Andy spent the sunny afternoon of Father’s day clearing out the drains on our long driveway. As I worked alongside him It reminded me so clearly of the illustration I heard a few years ago in the Alpha Marriage course. They said that, in marriage, if we don’t deal with issues that annoy us, or we shove things under the carpet, what happens is these things build up and then get blown up out of proportion later.
Our drain is a lot like that: If Andy doesn’t clear out the accumulated leaves on a regular basis, when the heavy rains come (like this week!) the leaves block block the drains and cause a quagmire of mud all over our driveway and we have a major problem to deal with.
There are a few analogies we can draw from this:
Firstly, it’s far better to deal with issues when they are small. It still hurts but much better than allowing these issues to grow and intensify later.
Also, Andy clears the drains out on a nice calm day – and not when it’s raining.
Why is that? Cos it’s so much less of a chore on a nice day.
The same with resolving issues. Timing is everything. What ever you do, do not try to confront issues when you’re still angry, or upset. Do it when you’re feeling calm and have a ‘sunny’ disposition. The outcome is likely to be a lot more constructive.
So for example, the wrong time to confront your spouse about budget issues is not when you’ve just tried to reconcile your bank statement and you’re feeling stressed.
Much better to wait until those feelings of frustration have calmed a little.
And here’s a tip that has come out of Dr John Gottman’s marriage research:
the way you start a conflict usually determines how it will end. So start gently, and with a mindset that you want a good outcome. Don’t start when you’re angry, with the intention to win, or find fault. It won’t achieve anything positive.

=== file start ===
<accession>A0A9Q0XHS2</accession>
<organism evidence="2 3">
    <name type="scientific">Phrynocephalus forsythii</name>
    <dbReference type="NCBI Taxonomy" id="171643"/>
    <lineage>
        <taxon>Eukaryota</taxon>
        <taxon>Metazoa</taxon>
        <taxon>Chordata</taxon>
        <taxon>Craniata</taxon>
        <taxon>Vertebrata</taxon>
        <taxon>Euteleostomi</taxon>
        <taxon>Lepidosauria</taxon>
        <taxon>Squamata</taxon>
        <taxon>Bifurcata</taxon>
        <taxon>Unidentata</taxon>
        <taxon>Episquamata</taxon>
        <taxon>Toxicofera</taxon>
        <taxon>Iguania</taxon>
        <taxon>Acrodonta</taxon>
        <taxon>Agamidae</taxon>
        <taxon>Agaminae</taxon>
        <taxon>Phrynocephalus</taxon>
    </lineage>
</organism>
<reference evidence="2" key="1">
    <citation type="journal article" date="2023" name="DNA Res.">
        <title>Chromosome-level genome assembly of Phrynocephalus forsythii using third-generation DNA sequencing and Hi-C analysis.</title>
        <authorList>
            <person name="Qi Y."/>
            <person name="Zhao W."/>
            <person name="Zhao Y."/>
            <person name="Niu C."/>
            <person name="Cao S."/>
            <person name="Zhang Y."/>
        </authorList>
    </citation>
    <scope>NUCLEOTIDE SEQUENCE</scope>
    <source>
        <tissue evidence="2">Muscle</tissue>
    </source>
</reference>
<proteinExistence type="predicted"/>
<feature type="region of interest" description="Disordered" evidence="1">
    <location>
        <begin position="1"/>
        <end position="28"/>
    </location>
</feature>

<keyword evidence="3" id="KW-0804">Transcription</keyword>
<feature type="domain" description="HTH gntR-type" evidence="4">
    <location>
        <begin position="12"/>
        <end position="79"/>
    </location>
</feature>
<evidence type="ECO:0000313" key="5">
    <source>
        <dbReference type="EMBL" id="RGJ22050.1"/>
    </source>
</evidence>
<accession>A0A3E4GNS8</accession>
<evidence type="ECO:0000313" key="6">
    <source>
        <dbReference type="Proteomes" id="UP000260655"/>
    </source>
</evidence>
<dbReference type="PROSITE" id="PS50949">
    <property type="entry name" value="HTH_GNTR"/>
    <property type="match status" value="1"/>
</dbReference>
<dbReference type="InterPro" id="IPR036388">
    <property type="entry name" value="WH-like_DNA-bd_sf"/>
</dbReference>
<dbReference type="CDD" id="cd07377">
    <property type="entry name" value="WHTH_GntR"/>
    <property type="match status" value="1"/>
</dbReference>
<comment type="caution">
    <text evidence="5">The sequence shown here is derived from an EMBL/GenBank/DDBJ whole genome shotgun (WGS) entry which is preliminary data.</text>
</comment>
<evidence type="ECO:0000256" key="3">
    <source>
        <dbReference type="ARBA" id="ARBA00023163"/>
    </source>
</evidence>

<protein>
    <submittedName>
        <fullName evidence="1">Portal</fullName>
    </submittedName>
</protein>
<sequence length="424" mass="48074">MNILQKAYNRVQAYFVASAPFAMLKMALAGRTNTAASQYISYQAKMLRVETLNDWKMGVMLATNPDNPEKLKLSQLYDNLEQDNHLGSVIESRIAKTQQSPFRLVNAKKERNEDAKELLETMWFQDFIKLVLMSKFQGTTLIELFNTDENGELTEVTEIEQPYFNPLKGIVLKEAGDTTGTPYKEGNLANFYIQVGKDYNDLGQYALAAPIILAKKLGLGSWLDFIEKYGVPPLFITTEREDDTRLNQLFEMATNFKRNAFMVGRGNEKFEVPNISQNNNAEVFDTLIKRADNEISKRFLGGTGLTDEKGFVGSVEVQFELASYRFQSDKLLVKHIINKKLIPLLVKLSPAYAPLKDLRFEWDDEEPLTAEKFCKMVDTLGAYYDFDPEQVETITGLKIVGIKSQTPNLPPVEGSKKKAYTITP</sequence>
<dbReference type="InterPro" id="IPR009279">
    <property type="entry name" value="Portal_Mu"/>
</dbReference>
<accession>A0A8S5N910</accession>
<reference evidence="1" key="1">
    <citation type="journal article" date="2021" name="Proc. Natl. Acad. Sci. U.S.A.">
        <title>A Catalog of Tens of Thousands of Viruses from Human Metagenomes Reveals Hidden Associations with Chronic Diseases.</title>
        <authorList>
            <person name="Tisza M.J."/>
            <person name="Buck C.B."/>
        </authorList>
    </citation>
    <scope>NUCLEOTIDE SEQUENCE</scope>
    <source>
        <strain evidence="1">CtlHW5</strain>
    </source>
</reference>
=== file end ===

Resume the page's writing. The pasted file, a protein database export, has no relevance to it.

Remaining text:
In our house of 2 adults and 2 teenagers we have a fair bit of conflict. But we try to deal with things when they are little, rather than storing them up to intensify into a full-on argument.
Maybe try the same approach and hopefully you’ll avoid a build up of ‘verbal’ mud and debris.
Jump in Puddles
Congratulations to Andy and Nikki Bray! Recipients of the NZCN Unsung Hero Award 2013
…for all the work they do towards helping New Zealanders build better marriages and families.
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I think it’s so easy to go through married life, taking each other for granted. Andy and I spoke with a dear friend recently who lost his wife a few years ago. He was musing about how he would love her so differently, if he could. Listening to him I want to learn from his loss, and not miss out on the lesson in my own marriage.
Here’s some of what he shared:
He said, “I think back on all the emotion and time we both wasted having conflict over things that are meaningless. I would get “angry” with her and whine when she’d lock her keys in the car for the umpteenth time. Now I see that instead of an annoying waste of time, it was an opportunity to serve her and show her how much I loved her.
Dozens of stupid conflicts . . . when she’d dry a piece of clothing I told her not to, and now it fits my son instead of me. Big deal. Leaving the gas tank empty. Big deal. She’d occasionally leave the oven on all night. Big deal. I’d get mad at her over . . . nothing!
Almost all our conflicts (like leaving the lights on, missing the rubbish truck, leaving the gas tank empty) were almost always rooted in hurting my pride, making things harder for me, wasting my time. Ya, right, like how much time am I getting with her now?
Seriously, giving time and energy to all that kind of pettiness was just a freaking waste. I’d give anything to have those times back and just love her instead.
Secondly, I would concentrate on not taking her for granted. I would try to recognize as many of the “normal” things she did for me, acknowledge them, thank her for them, reward her more often for them. I’d end every phone call, email and text with “Love you” and mean it.
On the same line, I wouldn’t take life so much for granted either. We just don’t know how much time our wife has, ourchildren have, we have. I wouldn’t postpone special times, trips etc. because it was an inconvenient time, or would stretch me financially. I’d make a marriage and family “bucket list” and pursue it with Kathy whole heartedly. Sadly, I have time now, money now, but not Kathy.
Now that I’ve actually written this down and not just mused about them, I’m dreadfully saddened. I was such a fool.”
Wow. Amazing insights. Precious words. And a great lesson for us all to heed.
As for me, I’m going to try and lift my “love game”.
What about you?
Oh….one more thing….please pray for our friend Bob as he continues to do life without his precious Kathy.
Jump in Puddles